Google recently announced the completion of the Fitbit takeover process. The search giant claims the Fitbit takeover is driven by Fitbit’s electronics expertise rather than interest in Firbit’s user data, and during the takeover, Google separately pledged that it had ironed out regulatory issues with a series of security measures and additional obligations. But not everything is so simple.
Back in December, Google received approval from the European Commission for the long-awaited $ 2.1 billion deal. However, several conditions were provided, and all of them were taken into account, according to Google. The search giant must not use Fitbit user data for targeted ads, and must retain third-party access to Fitbit’s existing web APIs. Google also can’t give Fitbit an edge in the Android wearable market or create indirect inconveniences for other companies through proprietary APIs and more.
The fulfillment of these conditions allowed Google to announce the completion of the deal, which was announced in November 2019, but there are at least two problems.
First, the Australian Competition and Consumer Protection Commission (ACCC) raised its own objections to the deal just a few weeks ago, saying the investigation would not be completed until March 25. But today is only January 14th. Asked by Android Police for comment on Google’s announcement of the completion of the merger, the ACCC provided a voluminous statement claiming that Google’s actions have escalated the situation into a “forced investigation” that could be the subject of legal action. Here’s an excerpt from a very long statement:
ACCC will continue to investigate the acquisition of Fitbit by Googlewhich is currently completed despite ongoing public scrutiny of the deal by ACCC… … Google’s solution complete your Fitbit purchase before we complete the analysis of the merger means that we are now conducting a law enforcement investigation. As a result, and depending on the results of our investigation, we will consider whether to take legal action in this regard.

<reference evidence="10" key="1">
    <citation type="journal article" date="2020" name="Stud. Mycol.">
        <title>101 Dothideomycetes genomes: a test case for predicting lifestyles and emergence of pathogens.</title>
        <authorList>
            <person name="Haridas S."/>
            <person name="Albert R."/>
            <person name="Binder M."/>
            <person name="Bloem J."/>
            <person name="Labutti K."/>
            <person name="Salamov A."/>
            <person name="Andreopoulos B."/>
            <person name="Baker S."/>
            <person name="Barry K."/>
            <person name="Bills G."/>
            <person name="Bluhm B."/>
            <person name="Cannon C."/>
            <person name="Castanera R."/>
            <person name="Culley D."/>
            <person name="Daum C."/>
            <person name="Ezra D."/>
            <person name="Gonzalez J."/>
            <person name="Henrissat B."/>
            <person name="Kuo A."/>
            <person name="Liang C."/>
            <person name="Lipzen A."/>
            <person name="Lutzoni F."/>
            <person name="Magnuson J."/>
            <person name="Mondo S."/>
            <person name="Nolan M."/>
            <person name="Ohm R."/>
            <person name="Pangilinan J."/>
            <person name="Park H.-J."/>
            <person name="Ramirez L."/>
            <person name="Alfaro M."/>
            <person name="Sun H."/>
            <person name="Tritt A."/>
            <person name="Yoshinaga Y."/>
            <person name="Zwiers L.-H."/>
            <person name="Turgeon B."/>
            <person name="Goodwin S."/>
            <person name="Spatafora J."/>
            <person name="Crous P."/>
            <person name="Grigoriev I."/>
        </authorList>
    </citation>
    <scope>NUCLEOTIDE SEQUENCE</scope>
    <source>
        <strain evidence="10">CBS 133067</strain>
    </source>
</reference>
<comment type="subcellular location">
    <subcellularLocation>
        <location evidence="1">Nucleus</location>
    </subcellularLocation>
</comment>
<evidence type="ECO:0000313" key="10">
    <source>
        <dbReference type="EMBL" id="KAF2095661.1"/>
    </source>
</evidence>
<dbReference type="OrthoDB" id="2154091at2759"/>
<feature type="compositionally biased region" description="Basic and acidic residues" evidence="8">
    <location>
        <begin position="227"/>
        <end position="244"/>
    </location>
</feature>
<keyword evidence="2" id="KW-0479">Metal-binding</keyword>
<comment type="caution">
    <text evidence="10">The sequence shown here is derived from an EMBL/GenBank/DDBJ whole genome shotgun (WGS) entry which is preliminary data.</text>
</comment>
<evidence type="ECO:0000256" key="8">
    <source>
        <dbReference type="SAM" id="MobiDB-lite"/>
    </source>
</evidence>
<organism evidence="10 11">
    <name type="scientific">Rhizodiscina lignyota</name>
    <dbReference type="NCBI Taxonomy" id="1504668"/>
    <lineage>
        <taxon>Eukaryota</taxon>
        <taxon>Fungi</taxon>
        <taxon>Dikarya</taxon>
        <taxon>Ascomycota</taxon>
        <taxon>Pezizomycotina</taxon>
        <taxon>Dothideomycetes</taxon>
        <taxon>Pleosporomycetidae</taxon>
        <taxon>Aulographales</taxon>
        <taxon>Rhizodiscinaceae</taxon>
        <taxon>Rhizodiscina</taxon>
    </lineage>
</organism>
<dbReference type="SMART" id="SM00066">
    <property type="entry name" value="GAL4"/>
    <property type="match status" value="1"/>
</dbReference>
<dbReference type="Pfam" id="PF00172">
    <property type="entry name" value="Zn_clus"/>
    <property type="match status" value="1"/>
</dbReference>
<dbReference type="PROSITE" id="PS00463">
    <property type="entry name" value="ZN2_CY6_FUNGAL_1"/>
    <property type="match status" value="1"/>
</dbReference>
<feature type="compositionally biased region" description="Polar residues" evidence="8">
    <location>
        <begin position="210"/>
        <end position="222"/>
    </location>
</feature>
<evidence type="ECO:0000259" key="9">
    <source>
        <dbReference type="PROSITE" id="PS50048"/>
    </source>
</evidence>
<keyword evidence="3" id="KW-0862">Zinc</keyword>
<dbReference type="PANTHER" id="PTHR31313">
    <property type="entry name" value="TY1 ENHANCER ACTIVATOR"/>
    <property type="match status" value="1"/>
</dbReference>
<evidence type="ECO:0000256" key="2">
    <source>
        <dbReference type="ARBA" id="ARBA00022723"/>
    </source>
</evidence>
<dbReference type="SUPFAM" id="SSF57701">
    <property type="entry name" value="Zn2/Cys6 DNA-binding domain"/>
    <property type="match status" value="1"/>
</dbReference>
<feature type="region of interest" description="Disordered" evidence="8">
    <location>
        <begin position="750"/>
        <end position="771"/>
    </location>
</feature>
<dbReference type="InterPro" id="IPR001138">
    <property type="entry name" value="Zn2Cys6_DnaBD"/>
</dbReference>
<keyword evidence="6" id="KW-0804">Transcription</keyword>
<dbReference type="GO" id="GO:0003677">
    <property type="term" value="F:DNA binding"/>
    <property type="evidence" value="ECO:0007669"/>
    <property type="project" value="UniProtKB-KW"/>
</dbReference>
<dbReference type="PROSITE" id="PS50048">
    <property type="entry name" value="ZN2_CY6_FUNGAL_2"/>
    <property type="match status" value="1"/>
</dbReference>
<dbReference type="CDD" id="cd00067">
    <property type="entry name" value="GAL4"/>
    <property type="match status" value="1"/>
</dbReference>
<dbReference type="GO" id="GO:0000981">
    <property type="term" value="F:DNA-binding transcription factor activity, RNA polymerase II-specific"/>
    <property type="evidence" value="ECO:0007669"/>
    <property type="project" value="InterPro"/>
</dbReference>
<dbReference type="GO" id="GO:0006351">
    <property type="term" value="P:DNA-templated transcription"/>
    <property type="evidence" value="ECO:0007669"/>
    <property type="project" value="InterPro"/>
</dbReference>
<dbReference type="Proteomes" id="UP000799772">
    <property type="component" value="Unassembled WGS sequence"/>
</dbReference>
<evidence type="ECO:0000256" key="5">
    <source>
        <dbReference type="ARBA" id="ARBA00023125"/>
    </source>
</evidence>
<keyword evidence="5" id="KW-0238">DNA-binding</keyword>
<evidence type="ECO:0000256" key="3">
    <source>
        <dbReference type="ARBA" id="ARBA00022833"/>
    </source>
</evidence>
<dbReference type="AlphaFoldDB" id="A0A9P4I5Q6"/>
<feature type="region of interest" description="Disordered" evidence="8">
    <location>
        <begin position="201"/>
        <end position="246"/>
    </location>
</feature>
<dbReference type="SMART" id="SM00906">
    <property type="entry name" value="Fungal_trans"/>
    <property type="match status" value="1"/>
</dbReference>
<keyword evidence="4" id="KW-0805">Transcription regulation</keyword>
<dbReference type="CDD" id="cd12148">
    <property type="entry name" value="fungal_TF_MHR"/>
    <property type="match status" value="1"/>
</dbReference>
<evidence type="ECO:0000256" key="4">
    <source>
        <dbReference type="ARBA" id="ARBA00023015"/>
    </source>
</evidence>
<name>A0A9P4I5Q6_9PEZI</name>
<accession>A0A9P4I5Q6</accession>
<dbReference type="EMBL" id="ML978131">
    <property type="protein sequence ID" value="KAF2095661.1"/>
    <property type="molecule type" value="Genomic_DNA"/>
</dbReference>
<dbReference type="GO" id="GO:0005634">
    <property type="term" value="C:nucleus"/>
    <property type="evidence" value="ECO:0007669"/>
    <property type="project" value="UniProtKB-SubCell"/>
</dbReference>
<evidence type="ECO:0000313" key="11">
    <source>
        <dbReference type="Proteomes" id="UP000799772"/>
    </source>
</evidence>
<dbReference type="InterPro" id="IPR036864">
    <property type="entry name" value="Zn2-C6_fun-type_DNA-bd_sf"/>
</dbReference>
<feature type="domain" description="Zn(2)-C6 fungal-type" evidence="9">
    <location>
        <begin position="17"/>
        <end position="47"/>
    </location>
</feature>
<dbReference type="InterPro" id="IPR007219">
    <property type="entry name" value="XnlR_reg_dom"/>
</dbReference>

December ACCC decided it would not approve of a long-term commitment from Googlewhich aims to address competition issues because there are significant difficulties in effectively monitoring and enforcing such obligations. Since we are now talking about a completed takeover, ACCC will remove this issue from its public unofficial merger registry. Accordingly, our investigation will no longer have a predicted final decision date. ”
A Google spokesperson provided reporters with his own comment in response to the ACCC statement: “We voluntarily cooperate with ACCC since the deal was announced in November 2019 and we remain committed to cooperating with the ongoing investigation. We are confident that this deal fosters competition and will lead to more choice and benefits for consumers, both globally and in Australia. ”
But that’s not all – it looks like Google also did not receive approval for the merger from the US Department of Justice. Deputy Assistant Attorney General Alex Okuliar said in an interview with Android Police: “The Antimonopoly Committee continues to investigate the takeover Fitbit by Google… While it has yet to make a final decision on whether to use enforcement measures, there is ongoing research into whether the Fitbit acquisition could by Google harm competition and consumers in the United States. The Committee continues to strive to conduct this review as thoroughly, efficiently and promptly as possible. ”
However, a Google spokesperson claims that this is not the case, and that the implicit approval, in fact, was obtained due to the expiration of the waiting period: “We went for a detailed analysis of the deal by the Ministry of Justice in the last 14 months, and the agreed waiting period expired without objection from the regulator. We continue to keep in touch with them and are ready to answer any additional questions. We are confident that this deal will increase competition in the very saturated market for wearable devices, and we have made commitments that we plan to follow around the world. “
Google’s acquisition of Fitbit has been the subject of review since 2019, and so far the Justice Department has yet to publicly announce the results of the investigation. Fitbit wearables have been using some of Google’s features like Voice Assistant lately, and Google is integrating wearables more deeply into its services.
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